Tax Advantages: Potential for tax benefits depending on the entities and jurisdictions involved. The acquiring company can also benefit from tax liabilities, such as assimilating the target company's net operating losses in their tax statements.
Minority Holdouts: Minority shareholders of the target company might not be squeezed out in certain jurisdictions, remaining as minority shareholders in the surviving subsidiary, thus sometimes complicating matters.
Regulatory Approval: A reverse subsidiary merger can be subject to extensive regulatory approval processes, mainly if the large company impacts competitive market dynamics.
Liabilities: The acquiring company may inherit known and unknown liabilities of the target company as it becomes part of the surviving entity. Depending upon the situation, it can be an advantage (such as reducing tax liabilities) or a disadvantage.
Cost: The merger process can be costly and time-consuming, involving legal fees, financing, and due diligence expenses.
Complexity: Triangular mergers can be complicated sometimes, requiring careful planning and experienced legal counsel.
Employee Morale: Uncertainty during the merger process can affect employee morale and retention in the surviving company, impacting productivity and company culture.
Reverse Triangular Merger Steps
Here is a step-by-step breakdown of the reverse triangular merger process:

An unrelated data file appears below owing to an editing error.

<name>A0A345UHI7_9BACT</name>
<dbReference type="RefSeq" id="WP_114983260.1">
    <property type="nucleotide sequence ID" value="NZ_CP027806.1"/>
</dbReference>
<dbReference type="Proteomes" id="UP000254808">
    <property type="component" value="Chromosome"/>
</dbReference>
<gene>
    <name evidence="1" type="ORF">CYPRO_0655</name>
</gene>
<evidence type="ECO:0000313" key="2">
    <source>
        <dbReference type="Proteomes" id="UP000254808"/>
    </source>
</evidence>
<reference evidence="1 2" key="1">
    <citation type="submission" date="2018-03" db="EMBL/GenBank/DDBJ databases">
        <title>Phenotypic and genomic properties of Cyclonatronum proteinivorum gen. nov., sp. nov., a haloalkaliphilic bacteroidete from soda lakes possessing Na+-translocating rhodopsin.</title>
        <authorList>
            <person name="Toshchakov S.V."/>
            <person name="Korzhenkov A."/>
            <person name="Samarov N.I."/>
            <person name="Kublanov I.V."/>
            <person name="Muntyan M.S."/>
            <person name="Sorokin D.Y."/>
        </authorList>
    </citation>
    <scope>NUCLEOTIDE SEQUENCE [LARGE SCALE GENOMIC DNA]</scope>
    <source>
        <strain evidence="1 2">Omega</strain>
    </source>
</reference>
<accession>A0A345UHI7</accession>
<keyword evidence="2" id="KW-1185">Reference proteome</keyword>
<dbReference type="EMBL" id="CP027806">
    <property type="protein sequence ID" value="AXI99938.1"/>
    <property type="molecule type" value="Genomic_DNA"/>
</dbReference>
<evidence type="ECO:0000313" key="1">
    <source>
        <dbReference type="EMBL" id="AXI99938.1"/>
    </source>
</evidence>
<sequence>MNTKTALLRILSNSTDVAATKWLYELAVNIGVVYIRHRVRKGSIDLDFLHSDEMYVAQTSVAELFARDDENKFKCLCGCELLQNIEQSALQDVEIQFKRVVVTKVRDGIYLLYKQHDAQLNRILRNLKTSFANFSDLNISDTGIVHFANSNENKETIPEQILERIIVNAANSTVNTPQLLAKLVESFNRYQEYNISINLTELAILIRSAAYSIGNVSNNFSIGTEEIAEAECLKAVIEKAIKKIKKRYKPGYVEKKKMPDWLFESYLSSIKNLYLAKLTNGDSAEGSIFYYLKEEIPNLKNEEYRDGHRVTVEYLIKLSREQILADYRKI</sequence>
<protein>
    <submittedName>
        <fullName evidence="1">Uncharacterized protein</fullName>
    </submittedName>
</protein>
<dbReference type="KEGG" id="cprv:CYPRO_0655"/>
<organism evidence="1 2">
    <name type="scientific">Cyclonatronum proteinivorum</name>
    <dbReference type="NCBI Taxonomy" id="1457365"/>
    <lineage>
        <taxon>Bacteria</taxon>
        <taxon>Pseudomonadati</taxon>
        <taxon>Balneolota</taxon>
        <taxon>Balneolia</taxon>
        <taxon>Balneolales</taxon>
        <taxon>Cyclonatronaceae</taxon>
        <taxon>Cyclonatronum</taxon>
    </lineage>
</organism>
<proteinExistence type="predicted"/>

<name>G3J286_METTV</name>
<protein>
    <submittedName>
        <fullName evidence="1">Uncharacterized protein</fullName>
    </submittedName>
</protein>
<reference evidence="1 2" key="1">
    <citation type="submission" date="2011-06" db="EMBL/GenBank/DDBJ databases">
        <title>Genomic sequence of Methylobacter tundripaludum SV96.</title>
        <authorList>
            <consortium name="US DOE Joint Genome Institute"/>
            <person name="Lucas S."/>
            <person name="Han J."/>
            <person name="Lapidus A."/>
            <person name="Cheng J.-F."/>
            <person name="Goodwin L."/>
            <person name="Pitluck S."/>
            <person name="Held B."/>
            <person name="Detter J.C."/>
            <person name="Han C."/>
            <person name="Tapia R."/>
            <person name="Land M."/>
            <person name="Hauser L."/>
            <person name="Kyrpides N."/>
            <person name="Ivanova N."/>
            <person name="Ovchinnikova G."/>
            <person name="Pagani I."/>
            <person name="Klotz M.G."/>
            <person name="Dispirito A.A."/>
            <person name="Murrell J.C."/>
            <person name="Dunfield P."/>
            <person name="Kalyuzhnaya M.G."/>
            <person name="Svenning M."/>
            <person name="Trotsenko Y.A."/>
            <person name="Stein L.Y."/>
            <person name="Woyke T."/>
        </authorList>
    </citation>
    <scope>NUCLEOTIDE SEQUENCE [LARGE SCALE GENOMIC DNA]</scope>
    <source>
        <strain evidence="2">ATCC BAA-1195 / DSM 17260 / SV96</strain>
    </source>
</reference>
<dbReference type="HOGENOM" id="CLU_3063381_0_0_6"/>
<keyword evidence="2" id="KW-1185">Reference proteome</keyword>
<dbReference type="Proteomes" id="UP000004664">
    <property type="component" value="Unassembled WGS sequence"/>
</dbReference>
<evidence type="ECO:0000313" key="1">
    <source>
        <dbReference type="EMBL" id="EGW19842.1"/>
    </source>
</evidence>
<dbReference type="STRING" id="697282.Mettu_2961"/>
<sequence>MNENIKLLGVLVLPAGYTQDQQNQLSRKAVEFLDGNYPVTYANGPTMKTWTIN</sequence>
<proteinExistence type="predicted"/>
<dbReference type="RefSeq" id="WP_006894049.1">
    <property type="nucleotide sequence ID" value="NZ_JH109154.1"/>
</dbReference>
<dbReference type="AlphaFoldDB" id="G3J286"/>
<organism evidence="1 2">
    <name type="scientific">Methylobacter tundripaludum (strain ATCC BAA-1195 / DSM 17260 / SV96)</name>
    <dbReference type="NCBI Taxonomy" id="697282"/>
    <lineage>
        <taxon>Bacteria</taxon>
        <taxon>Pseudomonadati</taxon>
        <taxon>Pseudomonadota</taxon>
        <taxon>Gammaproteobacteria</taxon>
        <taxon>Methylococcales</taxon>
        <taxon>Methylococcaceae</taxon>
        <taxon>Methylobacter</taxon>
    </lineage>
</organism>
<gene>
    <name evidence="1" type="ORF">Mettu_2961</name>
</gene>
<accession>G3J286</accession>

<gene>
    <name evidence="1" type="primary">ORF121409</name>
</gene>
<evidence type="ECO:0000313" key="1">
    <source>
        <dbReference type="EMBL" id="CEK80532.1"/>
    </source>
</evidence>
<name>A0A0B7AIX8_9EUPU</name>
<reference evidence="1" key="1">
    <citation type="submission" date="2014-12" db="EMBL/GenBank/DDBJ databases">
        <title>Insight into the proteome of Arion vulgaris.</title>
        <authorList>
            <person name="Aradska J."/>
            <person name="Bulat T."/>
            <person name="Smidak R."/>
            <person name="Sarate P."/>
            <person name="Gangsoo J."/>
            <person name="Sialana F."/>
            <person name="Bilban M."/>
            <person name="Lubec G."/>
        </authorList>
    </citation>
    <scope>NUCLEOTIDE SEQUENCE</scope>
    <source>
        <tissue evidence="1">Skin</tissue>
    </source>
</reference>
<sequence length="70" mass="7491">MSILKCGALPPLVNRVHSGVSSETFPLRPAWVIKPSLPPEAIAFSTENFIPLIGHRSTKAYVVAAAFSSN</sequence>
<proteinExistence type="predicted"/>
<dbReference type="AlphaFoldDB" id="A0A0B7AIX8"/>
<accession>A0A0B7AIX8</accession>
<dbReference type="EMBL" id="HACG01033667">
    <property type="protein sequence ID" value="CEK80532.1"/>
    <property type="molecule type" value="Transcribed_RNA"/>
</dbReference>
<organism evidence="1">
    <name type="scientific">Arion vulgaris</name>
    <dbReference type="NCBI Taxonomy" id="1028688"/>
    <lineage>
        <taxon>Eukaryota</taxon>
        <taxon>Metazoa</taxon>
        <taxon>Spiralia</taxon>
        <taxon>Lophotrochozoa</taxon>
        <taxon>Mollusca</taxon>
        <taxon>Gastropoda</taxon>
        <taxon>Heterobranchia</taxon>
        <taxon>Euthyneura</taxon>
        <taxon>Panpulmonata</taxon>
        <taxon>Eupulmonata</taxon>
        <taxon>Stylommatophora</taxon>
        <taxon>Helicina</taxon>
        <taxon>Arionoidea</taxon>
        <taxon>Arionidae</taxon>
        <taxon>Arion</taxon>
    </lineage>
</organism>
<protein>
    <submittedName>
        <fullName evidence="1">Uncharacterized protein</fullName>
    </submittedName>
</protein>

1. Creation of a Subsidiary
The acquiring company, often a larger corporation, creates a subsidiary for the sole purpose of this merger.
2. Merger Initiation
The newly formed subsidiary merges with the target company. Unlike a standard merger, the target company doesn't directly merge with the buyer's entity.
3. Share Conversion
This is the reverse aspect of the merger. The subsidiary's shares are not distributed to the target's shareholders. Instead, the target's shares are converted into the acquiring company's shares (or cash or a combination of both), effectively transferring the target's shareholder base to the acquiring entity.
4. Operating Under the Target's Name
Post-merger, what was once the subsidiary now operates under the target company's name and has become a subsidiary of the acquiring company.
Reverse Triangular Merger vs. Forward Triangular Merger
Let's understand the difference between the two.
Direction of Merger
In a forward triangular merger, Sub merges into Target, and Sub is the surviving entity. In a reverse triangular merger, this process is vice versa.
A reverse triangular merger keeps Target intact, whereas a forward triangular merger does not.
Target's assets/liabilities are naturally transferred to Parent in reverse triangular mergers. Each asset/liability must be deliberately transferred in a forward triangular merger.
Unlike some forward mergers, reverse mergers maintain contracts without third-party consent.